How Do I Get Back Into My Computer When it Won't Recognize My Password?by J.E. MyersUpdated September 28, 2017
Nothing will make a computer owner’s blood chill faster than trying to log into their Windows user account and receiving the dreaded message: “password incorrect.” User account passwords are, unfortunately, very vulnerable. Once someone else has access to your user account, they can easily change your password and lock you out. You can also lock yourself out by setting or remembering the password incorrectly. There are several ways to re-enter your computer without the user password however.
Safe Mode Back Door
For Windows 98/2000/XP users, there is a handy “back door” for clearing and resetting any user account password. Reboot the computer and as it powers up, press the "F8" key. This will bring up the boot options list, which includes the Safe Mode choice. Click on Safe Mode. Safe Mode will load Windows, minus some drivers and the password sentry program. Once your Safe Mode desktop loads, go to Control Panel/User Accounts and clear the password from the administrator account. Save this change and reboot the machine. Under normal mode now, go back to User Accounts and set a new password
Vista And Windows 7
Vista and Windows 7 offer no easy Safe Mode back door. Realizing the Safe Mode backdoor trick compromised user security, Microsoft eliminated it from its new product line. Instead, you must have the foresight to create a Password Reset Disk on a floppy drive or a USB flash drive. You cannot use a CD disk for this method. This is the only way to reset a Vista/Win 7 password without resorting to reinstalling the operating system. Microsoft recommends you create this Password Reset disk when you set up your new computer or after you have established a new password.
Password Hacking Tools
Tools and other methods are available online for hacking or breaking Windows operating systems passwords, but they are not usually recommended by Microsoft or computer professionals. Dealing with these often nefarious software distributors can expose you to security risks, including the very strong possibility of catastrophic infection. Some of these "workaround" methods are also quite complex and could cause further damage to your operating system. Be extremely cautious if you choose to try these hacks.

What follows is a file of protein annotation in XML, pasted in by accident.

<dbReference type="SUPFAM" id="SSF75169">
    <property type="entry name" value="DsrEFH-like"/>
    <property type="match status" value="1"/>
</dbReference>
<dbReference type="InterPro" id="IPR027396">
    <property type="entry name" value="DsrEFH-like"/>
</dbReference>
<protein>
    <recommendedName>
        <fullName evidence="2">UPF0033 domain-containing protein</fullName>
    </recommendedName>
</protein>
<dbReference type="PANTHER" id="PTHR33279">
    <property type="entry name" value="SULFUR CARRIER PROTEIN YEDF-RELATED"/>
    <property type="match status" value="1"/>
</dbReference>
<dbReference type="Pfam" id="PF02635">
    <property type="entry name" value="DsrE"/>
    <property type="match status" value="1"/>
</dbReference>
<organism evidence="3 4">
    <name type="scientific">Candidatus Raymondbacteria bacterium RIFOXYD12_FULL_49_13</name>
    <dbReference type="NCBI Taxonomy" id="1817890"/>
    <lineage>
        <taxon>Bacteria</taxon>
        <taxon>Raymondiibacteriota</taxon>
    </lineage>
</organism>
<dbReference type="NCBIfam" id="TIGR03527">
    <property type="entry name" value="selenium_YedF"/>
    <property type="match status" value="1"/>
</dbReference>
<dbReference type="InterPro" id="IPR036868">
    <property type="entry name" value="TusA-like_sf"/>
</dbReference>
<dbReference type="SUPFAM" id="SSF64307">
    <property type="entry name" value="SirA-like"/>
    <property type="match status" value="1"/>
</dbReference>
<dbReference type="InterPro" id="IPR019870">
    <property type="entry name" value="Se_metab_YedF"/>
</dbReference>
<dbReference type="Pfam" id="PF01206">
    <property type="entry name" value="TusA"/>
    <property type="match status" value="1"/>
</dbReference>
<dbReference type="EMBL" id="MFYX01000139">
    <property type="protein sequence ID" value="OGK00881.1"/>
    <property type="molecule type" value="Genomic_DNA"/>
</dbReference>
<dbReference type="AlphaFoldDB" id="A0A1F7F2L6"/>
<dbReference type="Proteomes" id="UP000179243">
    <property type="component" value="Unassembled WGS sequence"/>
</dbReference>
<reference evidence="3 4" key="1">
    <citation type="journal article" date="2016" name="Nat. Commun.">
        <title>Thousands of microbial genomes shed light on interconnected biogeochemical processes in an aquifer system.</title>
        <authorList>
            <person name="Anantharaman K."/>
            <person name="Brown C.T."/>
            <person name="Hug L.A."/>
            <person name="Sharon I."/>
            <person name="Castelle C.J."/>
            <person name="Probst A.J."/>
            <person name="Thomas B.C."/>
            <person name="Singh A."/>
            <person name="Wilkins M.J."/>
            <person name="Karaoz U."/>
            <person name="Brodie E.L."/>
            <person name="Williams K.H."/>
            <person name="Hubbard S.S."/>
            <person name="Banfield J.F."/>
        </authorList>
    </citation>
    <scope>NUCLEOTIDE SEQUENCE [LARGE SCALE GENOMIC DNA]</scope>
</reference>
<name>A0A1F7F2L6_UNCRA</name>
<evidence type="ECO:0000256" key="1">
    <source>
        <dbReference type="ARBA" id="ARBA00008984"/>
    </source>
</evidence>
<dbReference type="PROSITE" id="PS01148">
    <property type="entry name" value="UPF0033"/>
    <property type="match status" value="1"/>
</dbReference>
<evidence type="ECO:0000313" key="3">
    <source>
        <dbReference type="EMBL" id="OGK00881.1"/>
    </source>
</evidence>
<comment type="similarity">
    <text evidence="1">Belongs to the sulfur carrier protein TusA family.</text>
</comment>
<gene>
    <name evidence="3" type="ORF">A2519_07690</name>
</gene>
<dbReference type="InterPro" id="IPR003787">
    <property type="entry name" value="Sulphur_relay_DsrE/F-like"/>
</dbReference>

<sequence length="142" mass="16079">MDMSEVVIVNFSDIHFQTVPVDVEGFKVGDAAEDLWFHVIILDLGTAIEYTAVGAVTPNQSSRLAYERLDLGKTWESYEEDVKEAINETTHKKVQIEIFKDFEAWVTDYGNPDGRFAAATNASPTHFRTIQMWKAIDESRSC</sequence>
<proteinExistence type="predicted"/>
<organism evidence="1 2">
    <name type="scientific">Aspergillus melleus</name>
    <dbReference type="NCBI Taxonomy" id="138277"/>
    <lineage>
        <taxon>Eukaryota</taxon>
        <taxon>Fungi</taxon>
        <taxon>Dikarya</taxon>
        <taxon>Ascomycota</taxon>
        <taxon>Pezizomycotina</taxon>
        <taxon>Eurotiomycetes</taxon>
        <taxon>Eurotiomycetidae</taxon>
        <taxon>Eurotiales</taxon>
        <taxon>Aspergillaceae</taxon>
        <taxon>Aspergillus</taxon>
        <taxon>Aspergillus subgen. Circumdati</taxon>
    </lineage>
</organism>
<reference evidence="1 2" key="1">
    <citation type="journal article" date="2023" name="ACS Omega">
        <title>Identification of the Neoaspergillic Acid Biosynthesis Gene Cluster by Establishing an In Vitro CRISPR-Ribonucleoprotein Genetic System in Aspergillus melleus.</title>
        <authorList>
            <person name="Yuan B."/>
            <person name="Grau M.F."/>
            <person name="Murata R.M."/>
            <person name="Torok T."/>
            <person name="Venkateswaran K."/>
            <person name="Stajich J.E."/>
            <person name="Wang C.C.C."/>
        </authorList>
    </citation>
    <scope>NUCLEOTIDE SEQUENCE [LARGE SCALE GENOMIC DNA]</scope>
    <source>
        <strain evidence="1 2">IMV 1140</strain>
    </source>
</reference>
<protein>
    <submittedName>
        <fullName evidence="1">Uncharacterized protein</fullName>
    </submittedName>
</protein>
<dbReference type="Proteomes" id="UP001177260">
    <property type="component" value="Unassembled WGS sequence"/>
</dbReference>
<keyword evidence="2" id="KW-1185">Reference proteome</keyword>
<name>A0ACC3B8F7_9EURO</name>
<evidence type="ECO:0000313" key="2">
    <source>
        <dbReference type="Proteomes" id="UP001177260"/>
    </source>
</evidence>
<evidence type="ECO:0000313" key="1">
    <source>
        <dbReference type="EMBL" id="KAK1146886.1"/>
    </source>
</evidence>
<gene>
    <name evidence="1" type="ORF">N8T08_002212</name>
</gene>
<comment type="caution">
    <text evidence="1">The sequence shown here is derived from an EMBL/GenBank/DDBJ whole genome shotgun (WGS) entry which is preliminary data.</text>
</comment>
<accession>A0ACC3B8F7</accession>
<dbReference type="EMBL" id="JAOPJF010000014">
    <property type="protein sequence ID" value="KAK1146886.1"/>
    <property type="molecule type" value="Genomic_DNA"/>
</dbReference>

Other Account Holders
If you have lost your user account password, it may be possible to gain entry if you have another user registered on your computer whose password functions. Have the other user log on and get you to the Control Panel so you can reset your password. This possible solution will only work, however, if the other account user has administrator privileges: User accounts with limited or “guest” access will not be able to change any administrator settings.
If you have recently changed your password, and now your entry doesn’t work, it is highly likely you are simply not typing in the same letters or numbers that you entered into the new password box. This frequently happens: because the password is masked with dots as it is entered, people aren’t aware the caps lock was turned on when they entered the new password. Try re-typing the password with caps both on and off, and even try capitalizing the first words in a phrase. If your password was a phrase, try to recall if you typed it in with spaces or without. Try common misspellings of your password in case you transposed letters or struck a nearby wrong key.
- Microsof Support: Policy about lost or forgotten passwords
- MIcrosof Supportt: How to log on to your Windows XP-based computer if you forget your password or if your password expires
- "Upgrading Repairing Windows;" Scott Mueller; 2008
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